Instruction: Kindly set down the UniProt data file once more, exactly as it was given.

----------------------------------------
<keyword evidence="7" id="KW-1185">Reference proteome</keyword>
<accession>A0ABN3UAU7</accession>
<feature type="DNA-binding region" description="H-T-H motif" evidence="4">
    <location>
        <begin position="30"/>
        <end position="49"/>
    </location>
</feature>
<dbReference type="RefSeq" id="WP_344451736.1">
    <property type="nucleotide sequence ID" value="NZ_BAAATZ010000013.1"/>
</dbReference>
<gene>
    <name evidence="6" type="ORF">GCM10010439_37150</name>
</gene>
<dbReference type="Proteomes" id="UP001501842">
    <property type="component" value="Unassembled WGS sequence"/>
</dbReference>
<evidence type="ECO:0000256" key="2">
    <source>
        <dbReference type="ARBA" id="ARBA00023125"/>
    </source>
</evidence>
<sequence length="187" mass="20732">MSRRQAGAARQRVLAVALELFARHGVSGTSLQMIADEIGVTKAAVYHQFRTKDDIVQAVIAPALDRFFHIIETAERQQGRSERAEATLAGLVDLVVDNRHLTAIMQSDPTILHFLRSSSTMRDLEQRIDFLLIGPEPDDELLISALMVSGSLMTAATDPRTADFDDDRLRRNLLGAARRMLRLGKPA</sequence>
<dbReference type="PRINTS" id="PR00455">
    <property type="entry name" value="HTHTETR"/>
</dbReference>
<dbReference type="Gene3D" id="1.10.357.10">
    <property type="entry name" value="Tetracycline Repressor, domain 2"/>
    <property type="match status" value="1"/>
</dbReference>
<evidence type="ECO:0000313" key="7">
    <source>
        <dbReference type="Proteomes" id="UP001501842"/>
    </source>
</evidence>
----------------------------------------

<keyword evidence="7" id="KW-1185">Reference proteome</keyword>
<accession>A0ABN3UAU7</accession>
<feature type="DNA-binding region" description="H-T-H motif" evidence="4">
    <location>
        <begin position="30"/>
        <end position="49"/>
    </location>
</feature>
<dbReference type="RefSeq" id="WP_344451736.1">
    <property type="nucleotide sequence ID" value="NZ_BAAATZ010000013.1"/>
</dbReference>
<gene>
    <name evidence="6" type="ORF">GCM10010439_37150</name>
</gene>
<dbReference type="Proteomes" id="UP001501842">
    <property type="component" value="Unassembled WGS sequence"/>
</dbReference>
<evidence type="ECO:0000256" key="2">
    <source>
        <dbReference type="ARBA" id="ARBA00023125"/>
    </source>
</evidence>
<sequence length="187" mass="20732">MSRRQAGAARQRVLAVALELFARHGVSGTSLQMIADEIGVTKAAVYHQFRTKDDIVQAVIAPALDRFFHIIETAERQQGRSERAEATLAGLVDLVVDNRHLTAIMQSDPTILHFLRSSSTMRDLEQRIDFLLIGPEPDDELLISALMVSGSLMTAATDPRTADFDDDRLRRNLLGAARRMLRLGKPA</sequence>
<dbReference type="PRINTS" id="PR00455">
    <property type="entry name" value="HTHTETR"/>
</dbReference>
<dbReference type="Gene3D" id="1.10.357.10">
    <property type="entry name" value="Tetracycline Repressor, domain 2"/>
    <property type="match status" value="1"/>
</dbReference>
<evidence type="ECO:0000313" key="7">
    <source>
        <dbReference type="Proteomes" id="UP001501842"/>
    </source>
</evidence>